Install for Development#

First off, thanks for taking the time to contribute!

This small guideline may help taking the first steps.

Happy hacking :)

Fork the Repository#

Clone stressor to a local folder and checkout the branch you want to work on:

$ git clone
$ cd stressor
$ git checkout my_branch

Work in a Virtual Environment#

Install Python#

We need Python 3.7+, and pipenv on our system.

If you want to run tests on all supported platforms, install Python 3.7, 3.8, 3.9, 3.10, and 3.11.

Create and Activate the Virtual Environment#

Install dependencies for debugging:

$ cd /path/to/stressor
$ pipenv shell
(stressor) $ pipenv install --dev
(stressor) $

The development requirements already contain the stressor source folder, so pipenv install -e . is not required.

The code should now run:

$ stressor --version

The test suite should run as well:

$ tox

Build Sphinx documentation to target: <stressor>/docs/sphinx-build/index.html)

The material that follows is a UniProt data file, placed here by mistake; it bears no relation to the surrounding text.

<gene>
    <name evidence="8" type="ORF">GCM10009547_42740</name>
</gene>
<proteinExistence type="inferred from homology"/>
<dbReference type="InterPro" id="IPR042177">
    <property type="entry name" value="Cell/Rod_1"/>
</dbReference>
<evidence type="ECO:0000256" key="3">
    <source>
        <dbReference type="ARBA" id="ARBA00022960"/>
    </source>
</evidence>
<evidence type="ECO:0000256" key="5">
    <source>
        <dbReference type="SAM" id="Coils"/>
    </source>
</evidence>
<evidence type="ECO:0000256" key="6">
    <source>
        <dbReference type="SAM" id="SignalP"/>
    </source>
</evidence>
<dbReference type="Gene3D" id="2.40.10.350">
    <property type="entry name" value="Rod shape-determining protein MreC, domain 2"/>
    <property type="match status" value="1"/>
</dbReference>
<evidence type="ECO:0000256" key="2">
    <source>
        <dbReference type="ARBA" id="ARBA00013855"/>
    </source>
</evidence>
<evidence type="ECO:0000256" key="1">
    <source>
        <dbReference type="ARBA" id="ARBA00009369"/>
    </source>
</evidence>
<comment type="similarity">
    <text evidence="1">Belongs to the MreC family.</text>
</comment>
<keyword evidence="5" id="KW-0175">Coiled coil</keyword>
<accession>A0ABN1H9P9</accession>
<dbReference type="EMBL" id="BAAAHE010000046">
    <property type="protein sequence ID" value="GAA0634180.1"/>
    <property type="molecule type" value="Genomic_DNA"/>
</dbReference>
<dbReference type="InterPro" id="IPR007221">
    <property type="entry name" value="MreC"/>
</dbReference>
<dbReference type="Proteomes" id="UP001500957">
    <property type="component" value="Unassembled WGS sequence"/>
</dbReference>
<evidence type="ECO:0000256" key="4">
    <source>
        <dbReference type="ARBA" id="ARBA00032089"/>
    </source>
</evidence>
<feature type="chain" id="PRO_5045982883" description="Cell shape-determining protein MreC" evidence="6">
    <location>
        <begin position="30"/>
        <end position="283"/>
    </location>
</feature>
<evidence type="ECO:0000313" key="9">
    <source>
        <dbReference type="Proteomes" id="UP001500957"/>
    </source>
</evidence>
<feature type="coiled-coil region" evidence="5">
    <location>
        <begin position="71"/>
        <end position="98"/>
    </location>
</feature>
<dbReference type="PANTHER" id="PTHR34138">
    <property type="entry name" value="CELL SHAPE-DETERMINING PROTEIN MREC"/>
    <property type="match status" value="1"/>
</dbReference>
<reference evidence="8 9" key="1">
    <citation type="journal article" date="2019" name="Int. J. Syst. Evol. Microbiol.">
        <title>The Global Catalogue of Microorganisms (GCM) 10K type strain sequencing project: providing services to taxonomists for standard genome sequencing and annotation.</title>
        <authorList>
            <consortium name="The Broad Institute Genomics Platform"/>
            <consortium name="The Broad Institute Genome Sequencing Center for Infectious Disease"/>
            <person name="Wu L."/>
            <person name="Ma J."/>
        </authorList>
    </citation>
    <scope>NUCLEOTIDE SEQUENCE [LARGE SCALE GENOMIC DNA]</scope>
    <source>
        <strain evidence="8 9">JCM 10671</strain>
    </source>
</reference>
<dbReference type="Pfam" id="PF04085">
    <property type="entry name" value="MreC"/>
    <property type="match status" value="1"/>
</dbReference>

$ tox -e docs

Run Tests#

Run all tests with coverage report. Results are written to <stressor>/htmlcov/index.html:

$ tox

Run selective tests:

$ tox -e py311
$ tox -e py311 -- -k test_context_manager

Run Demo Stress Test#

First, install stressor for debugging in a virtual environment as described above. Now start a test webserver from the console:

$ cd /path/to/stressor
$ pipenv shell
$ wsgidav

Open a second shell and run the stress test:

$ cd /path/to/stressor
$ pipenv shell
$ stressor run tests/fixtures/test_mock_server.yaml --monitor


The tests also check for eslint, flake8, black, and isort standards.

Format code using the editor’s formatting options or like so:

$ tox -e format


Follow the Style Guide, basically PEP 8.

Failing tests or not follwing PEP 8 will break builds on travis, so run $ tox and $ tox -e format frequently and before you commit!

Create a Pull Request#